From the testimony, it seems clear that Franklin and Zork knew of the fix and conspired to keep it going. But their involvement seems to have been that of gamblers jumping on an existing fix, not gamblers initiating the fix. As with Carl Zork, Redmon’s testimony only tied Franklin to a post-Game Two fix attempt, not the pre-Series conspiracy charged in the indictments.

Following the acquittal of the Black Sox, the pending charges against Franklin were dropped.

By 1930 Ben Franklin lived in Fort Worth, Texas, carrying on as a “live stock buyer.” He died in Fort Worth on January 5, 1940, and is buried in that city’s Greenwood Memorial Park.9



In preparing this biography, the author relied primarily on major online newspaper databases, the Franklin family, and the author’s article for the Black Sox Research Committee Newsletter.



1 See the Crowe announcement, reported by the Portland Oregonian, March 27, 1921. The Midwestern origin thesis is followed by several historians. See David Pietrusza, Rothstein: The Life, Times and Murder of the Criminal Genius Who Fixed the 1919 World Series (New York: Carroll & Graf Publishers, 2003); Ralph Christian, “The Des Moines Connection to the Black Sox Scandal,” Black Sox Scandal Research Committee Newsletter, June 2013, 6-13; and Gene Carney, Burying the Black Sox: How Baseball’s Cover-Up of the 1919 World Series Fix Almost Succeeded (Washington, D.C.: Potomac Books, 2003). Susan Dellinger, Red Legs and Black Sox (Cincinnati: Emmis Books, 2006) adds a new layer of involvement by the Levi brothers.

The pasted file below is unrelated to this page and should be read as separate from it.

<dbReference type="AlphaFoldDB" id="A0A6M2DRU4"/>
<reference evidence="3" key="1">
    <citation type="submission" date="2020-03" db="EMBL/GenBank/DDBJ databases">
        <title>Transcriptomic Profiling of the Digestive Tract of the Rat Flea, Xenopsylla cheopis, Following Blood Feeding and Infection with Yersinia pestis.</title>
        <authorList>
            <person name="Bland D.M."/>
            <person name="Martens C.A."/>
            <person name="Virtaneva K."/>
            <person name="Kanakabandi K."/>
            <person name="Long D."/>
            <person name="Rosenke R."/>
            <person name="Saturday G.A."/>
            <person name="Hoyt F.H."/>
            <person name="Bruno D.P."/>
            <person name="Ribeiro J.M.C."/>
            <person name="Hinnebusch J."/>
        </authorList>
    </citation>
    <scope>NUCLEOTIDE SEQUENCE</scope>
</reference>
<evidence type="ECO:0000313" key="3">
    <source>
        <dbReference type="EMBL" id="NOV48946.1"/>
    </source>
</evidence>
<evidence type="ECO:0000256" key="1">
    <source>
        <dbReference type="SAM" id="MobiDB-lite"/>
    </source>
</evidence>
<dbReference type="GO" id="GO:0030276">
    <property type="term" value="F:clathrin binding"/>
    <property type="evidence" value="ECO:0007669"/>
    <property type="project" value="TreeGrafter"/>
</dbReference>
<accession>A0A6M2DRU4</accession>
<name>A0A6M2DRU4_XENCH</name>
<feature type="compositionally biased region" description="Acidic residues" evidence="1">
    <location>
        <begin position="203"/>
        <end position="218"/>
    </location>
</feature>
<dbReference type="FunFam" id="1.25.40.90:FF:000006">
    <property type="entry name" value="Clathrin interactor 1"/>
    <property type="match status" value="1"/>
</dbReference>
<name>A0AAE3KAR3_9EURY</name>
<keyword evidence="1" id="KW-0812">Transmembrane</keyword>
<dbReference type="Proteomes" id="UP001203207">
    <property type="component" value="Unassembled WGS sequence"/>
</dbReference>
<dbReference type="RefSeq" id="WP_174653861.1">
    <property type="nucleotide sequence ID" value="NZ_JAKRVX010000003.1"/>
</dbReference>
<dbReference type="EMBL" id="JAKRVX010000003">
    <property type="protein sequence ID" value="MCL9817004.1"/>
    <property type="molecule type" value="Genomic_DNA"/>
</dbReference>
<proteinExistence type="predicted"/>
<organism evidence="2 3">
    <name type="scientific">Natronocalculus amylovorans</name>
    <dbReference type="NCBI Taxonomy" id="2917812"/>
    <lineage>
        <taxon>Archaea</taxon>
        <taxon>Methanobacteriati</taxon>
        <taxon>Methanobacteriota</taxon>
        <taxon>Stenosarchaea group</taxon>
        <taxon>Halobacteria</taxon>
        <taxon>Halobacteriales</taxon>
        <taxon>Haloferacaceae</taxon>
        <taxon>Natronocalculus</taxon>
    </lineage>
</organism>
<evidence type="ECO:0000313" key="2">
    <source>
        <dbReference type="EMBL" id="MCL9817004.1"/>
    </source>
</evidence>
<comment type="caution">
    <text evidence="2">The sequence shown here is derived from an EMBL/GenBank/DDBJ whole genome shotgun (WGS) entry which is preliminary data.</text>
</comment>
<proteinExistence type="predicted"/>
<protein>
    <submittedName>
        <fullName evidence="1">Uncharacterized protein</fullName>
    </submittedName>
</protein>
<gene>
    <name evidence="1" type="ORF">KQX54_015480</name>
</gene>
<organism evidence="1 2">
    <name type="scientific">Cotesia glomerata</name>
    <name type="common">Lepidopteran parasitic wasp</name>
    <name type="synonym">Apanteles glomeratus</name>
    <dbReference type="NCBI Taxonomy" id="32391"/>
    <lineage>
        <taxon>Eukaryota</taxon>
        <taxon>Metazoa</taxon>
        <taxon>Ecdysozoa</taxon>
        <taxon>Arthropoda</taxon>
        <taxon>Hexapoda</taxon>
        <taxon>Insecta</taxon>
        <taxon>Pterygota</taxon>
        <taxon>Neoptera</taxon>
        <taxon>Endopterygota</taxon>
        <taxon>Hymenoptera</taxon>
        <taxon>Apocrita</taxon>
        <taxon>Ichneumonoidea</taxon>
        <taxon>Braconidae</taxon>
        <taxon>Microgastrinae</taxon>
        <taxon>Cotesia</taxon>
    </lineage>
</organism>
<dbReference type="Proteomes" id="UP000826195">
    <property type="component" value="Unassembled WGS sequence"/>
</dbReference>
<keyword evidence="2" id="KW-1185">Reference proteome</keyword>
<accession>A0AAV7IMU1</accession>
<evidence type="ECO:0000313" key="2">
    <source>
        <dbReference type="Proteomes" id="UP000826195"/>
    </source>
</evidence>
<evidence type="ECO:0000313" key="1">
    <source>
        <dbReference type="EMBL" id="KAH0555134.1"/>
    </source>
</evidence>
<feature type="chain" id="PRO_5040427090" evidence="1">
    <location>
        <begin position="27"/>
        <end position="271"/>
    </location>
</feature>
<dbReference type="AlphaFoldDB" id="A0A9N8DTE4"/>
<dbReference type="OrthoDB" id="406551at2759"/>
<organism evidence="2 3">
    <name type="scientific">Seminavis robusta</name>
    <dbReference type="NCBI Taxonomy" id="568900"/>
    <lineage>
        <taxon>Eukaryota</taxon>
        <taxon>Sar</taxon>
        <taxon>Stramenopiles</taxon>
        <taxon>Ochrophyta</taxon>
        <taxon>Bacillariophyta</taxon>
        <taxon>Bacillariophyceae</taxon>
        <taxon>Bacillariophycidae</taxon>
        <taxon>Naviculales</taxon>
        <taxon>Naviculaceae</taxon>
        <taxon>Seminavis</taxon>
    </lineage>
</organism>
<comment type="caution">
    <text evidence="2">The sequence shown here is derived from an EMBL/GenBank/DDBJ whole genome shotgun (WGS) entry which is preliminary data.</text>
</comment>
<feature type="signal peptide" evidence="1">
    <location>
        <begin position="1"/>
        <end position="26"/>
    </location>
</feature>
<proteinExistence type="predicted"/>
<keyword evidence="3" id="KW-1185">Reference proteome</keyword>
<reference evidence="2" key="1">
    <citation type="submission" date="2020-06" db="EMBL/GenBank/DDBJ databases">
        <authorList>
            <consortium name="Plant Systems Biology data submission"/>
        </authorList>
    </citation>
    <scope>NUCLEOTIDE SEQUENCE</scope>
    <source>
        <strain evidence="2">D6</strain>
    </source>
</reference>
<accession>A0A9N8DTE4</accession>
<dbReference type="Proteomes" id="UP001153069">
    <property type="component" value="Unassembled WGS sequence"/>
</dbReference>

This biography of Ben Franklin is based largely on Bruce S. Allardice, “The St. Louis Connection: Carl Zork and Ben Franklin,” Black Sox Research Committee Newsletter, vol. 6 No. 2 (December 2014), 11-14.

2 Christian, op cit., which can be found in the SABR Black Sox Scandal Research Committee's June 2013 newsletter. These charges were aired early on. See “New Indictments Mean Fresh Drive on Conspirators Against Baseball,” The Sporting News, March 31, 1921.

3 St. Louis and East St. Louis City Directories, 1905, 1908, 1910, 1914, 1917, 1920; 1920 census of St. Louis.

Other authors have confused this Ben Franklin with a St. Louis clothing merchant of a similar name and age, Ben A. Frankel (1877-1935), perhaps based on St. Louis Browns owner Phil Ball’s April 7, 1921, letter in the Black Sox Scandal papers, Giamatti Library, National Baseball Hall of Fame.

Sharp-eyed readers will note Iva’s maiden name Evans. She was not a sister, or close relative, of known fixer Nat Evans (also of St. Louis) or of Joseph Evans, Harry Redmon’s partner.

4 Christian, op cit. Zelcer lived in the Statler Hotel, St. Louis, in 1918, per his World War I draft registration.

5 “Ben Franklin Denies Charge of ‘Fixing’ World Series Games,” Albuquerque Journal, March 28, 1921.

6 June 28, 1921, affidavit, Black Sox Scandal papers, Giamatti Library, National Baseball Hall of Fame.

7 Ben’s sister Sadie (1880-1956) married Joseph Erber (1877-1947), who co-owned St. Louis’s Majestic Theater with Redmon. One source accused Joe Erber of being in on the Fix. See “Identify St. Louis Gamblers Involved in Series Scandal,” Collyer’s Eye, October 9, 1920.

8 Redmon testimony, in “Baseball Plot Confessions Gone,” New York Times, July 23, 1921. Bill Burns testified that Attell had tried to raise $40,000 sometime after Game Two to keep the fix going, telling Burns that half ($20,000) had been “put up by a man from St. Louis, whose name was not brought out.” Burns’s testimony may refer to Franklin’s $20,000.

9 1930, 1940 Census of Fort Worth. Texas Death certificate, Tarrant County, No. 5180.